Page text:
Skip to main content
Survey Report

Insurance Marketplace Realities 2022 – Senior living and long-term care

N/A
N/A

November 15, 2021

While many coverage, program structure and capacity challenges remain, rate increases are stabilizing, and the emergence of new capacity will drive future competition.

Rate predictions

Rate predictions: Senior living and long term care
  Trend Range
General and professional liability Neutral increase (yellow line, purple triangle pointing up)
Flat to +25% (higher for adverse loss experience and/or poor venue)
Property    
Non-challenged occupancies Increase (Purple triangle pointing up) +5% to +15%
Challenged occupancies Increase (Purple triangle pointing up) +20% or more
Workers compensation Neutral Decrease Increase (flat yellow line, arrow pointing up and down) -2% to +4%
Auto Increase (Purple triangle pointing up) +8% to +15%

Key takeaway  

While many coverage, program structure and capacity challenges remain, rate increases are stabilizing, and the emergence of new capacity will drive future competition. 

Professional liability and general liability

  • Capacity reductions of 2020 and increasing claim severities drove deterioration in rates and terms into 2021. Conditions are easing, as market entrants increase. While cautious, more carriers are stepping into the senior living space, a trend we expect to continue into 2022.
  • While the new capacity has not filled the gap created by the market constriction of 2020, the continued interest in senior living by commercial carriers has helped to level out rate increases and moderate premiums.
  • Underwriters continue to carefully evaluate issues that have been problematic from a severity perspective, including class actions, punitive damages, and sexual abuse and misconduct. Exclusions, limitations and reductions in sub-limits are the most common methods employed to address these exposures. Puni-wraps are becoming harder to find and the attachment of silent cyber exclusions is on the rise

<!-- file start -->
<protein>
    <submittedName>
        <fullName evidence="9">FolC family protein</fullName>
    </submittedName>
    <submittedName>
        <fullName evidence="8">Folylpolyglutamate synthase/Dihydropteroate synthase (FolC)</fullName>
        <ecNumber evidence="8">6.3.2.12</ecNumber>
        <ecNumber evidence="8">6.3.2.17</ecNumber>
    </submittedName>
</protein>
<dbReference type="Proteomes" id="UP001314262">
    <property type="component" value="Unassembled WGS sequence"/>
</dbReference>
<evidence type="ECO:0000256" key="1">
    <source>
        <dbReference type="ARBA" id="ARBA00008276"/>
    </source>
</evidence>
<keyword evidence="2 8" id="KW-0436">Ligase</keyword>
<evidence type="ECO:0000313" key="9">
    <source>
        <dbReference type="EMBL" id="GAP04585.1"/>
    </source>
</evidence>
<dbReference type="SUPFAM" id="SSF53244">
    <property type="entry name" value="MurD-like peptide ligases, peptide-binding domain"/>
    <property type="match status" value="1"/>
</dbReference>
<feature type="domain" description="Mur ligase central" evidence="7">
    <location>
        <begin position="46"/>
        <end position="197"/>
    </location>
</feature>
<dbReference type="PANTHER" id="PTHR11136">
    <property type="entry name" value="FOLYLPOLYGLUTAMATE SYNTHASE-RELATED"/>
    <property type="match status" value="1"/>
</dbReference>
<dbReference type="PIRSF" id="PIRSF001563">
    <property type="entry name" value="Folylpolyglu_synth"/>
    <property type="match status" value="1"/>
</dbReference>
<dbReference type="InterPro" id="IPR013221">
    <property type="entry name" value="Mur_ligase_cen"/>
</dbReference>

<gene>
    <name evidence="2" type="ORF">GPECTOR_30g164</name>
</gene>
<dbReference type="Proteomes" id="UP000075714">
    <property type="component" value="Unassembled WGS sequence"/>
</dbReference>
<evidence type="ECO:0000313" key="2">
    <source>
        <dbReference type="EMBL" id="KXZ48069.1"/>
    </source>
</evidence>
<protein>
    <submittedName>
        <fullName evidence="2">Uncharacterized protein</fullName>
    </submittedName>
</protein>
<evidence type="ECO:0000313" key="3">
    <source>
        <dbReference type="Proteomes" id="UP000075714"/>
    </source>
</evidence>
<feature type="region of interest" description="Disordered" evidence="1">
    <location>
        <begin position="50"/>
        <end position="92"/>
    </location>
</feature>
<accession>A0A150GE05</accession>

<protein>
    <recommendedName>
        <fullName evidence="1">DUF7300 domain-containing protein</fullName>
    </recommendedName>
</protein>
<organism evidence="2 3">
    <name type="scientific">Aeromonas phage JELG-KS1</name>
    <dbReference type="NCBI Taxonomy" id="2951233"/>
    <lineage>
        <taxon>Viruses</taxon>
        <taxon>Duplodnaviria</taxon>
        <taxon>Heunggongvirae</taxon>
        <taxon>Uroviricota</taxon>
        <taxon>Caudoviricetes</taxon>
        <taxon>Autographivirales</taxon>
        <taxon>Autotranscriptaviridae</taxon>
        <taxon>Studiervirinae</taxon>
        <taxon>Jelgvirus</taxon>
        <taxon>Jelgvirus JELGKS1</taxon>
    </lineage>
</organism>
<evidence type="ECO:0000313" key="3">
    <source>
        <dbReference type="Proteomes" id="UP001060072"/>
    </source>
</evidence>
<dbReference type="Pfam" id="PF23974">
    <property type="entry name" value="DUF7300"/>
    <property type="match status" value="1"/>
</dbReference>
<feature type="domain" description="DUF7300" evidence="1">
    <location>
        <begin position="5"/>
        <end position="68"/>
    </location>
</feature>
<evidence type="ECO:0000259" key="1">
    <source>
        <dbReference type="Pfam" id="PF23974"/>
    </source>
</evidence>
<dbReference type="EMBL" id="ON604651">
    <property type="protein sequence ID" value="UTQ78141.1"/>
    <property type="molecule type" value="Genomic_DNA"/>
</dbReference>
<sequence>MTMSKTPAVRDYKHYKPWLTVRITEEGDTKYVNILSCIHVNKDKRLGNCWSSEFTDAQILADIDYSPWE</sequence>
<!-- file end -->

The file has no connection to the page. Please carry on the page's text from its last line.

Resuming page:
• Nearly all carriers are attaching COVID-19-related exclusions — typically referring to communicable diseases or pandemics to further the reach of the exclusions.
  • To reduce their total cost of risk, many insureds are assuming larger deductibles or self-insured retentions. Buyers need to be proactive in securing lender waivers when retentions exceed those allowed in standard loan covenants or when captives are used without acceptable fronting arrangements.
  • We are seeing a significant uptick in the use of captive programs for primary layers.
  • Renewal timelines continue to be longer than usual due to substantially increased submission flow and less underwriting authority at the desk level.
  • Underwriters are seeking more detailed data and information for the renewal process. In particular, information requests may focus on vaccine protocols, staffing adequacy and virus statistics.
  • Buyers seeking to differentiate their risks must focus on incident reporting, claim mitigation, policies and procedures. Emphasis on clinical program management will also have a positive impact, particularly when insureds demonstrate a focus on fall management, elopement, medical management and infection prevention and control.